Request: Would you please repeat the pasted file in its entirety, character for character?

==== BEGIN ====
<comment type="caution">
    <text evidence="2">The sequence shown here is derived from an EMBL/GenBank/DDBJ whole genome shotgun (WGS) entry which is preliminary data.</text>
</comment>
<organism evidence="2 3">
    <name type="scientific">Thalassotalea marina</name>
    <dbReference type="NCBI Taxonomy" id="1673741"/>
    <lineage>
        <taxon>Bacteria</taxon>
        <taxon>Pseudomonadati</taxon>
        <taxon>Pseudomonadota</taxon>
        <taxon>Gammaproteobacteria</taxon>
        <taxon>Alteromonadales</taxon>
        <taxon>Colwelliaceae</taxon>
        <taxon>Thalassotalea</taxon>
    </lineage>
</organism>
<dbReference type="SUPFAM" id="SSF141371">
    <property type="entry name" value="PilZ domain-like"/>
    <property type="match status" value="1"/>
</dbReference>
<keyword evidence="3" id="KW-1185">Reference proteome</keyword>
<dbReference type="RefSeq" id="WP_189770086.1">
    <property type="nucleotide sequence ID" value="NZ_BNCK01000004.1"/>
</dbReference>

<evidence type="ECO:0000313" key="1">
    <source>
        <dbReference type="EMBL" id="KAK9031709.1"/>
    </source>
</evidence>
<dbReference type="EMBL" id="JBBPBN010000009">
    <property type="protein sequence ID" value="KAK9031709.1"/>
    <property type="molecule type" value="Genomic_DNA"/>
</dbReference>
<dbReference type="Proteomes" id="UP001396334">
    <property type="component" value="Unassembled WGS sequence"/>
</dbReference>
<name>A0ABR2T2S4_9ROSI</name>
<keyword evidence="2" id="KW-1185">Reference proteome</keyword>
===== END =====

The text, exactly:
<comment type="caution">
    <text evidence="2">The sequence shown here is derived from an EMBL/GenBank/DDBJ whole genome shotgun (WGS) entry which is preliminary data.</text>
</comment>
<organism evidence="2 3">
    <name type="scientific">Thalassotalea marina</name>
    <dbReference type="NCBI Taxonomy" id="1673741"/>
    <lineage>
        <taxon>Bacteria</taxon>
        <taxon>Pseudomonadati</taxon>
        <taxon>Pseudomonadota</taxon>
        <taxon>Gammaproteobacteria</taxon>
        <taxon>Alteromonadales</taxon>
        <taxon>Colwelliaceae</taxon>
        <taxon>Thalassotalea</taxon>
    </lineage>
</organism>
<dbReference type="SUPFAM" id="SSF141371">
    <property type="entry name" value="PilZ domain-like"/>
    <property type="match status" value="1"/>
</dbReference>
<keyword evidence="3" id="KW-1185">Reference proteome</keyword>
<dbReference type="RefSeq" id="WP_189770086.1">
    <property type="nucleotide sequence ID" value="NZ_BNCK01000004.1"/>
</dbReference>

<evidence type="ECO:0000313" key="1">
    <source>
        <dbReference type="EMBL" id="KAK9031709.1"/>
    </source>
</evidence>
<dbReference type="EMBL" id="JBBPBN010000009">
    <property type="protein sequence ID" value="KAK9031709.1"/>
    <property type="molecule type" value="Genomic_DNA"/>
</dbReference>
<dbReference type="Proteomes" id="UP001396334">
    <property type="component" value="Unassembled WGS sequence"/>
</dbReference>
<name>A0ABR2T2S4_9ROSI</name>
<keyword evidence="2" id="KW-1185">Reference proteome</keyword>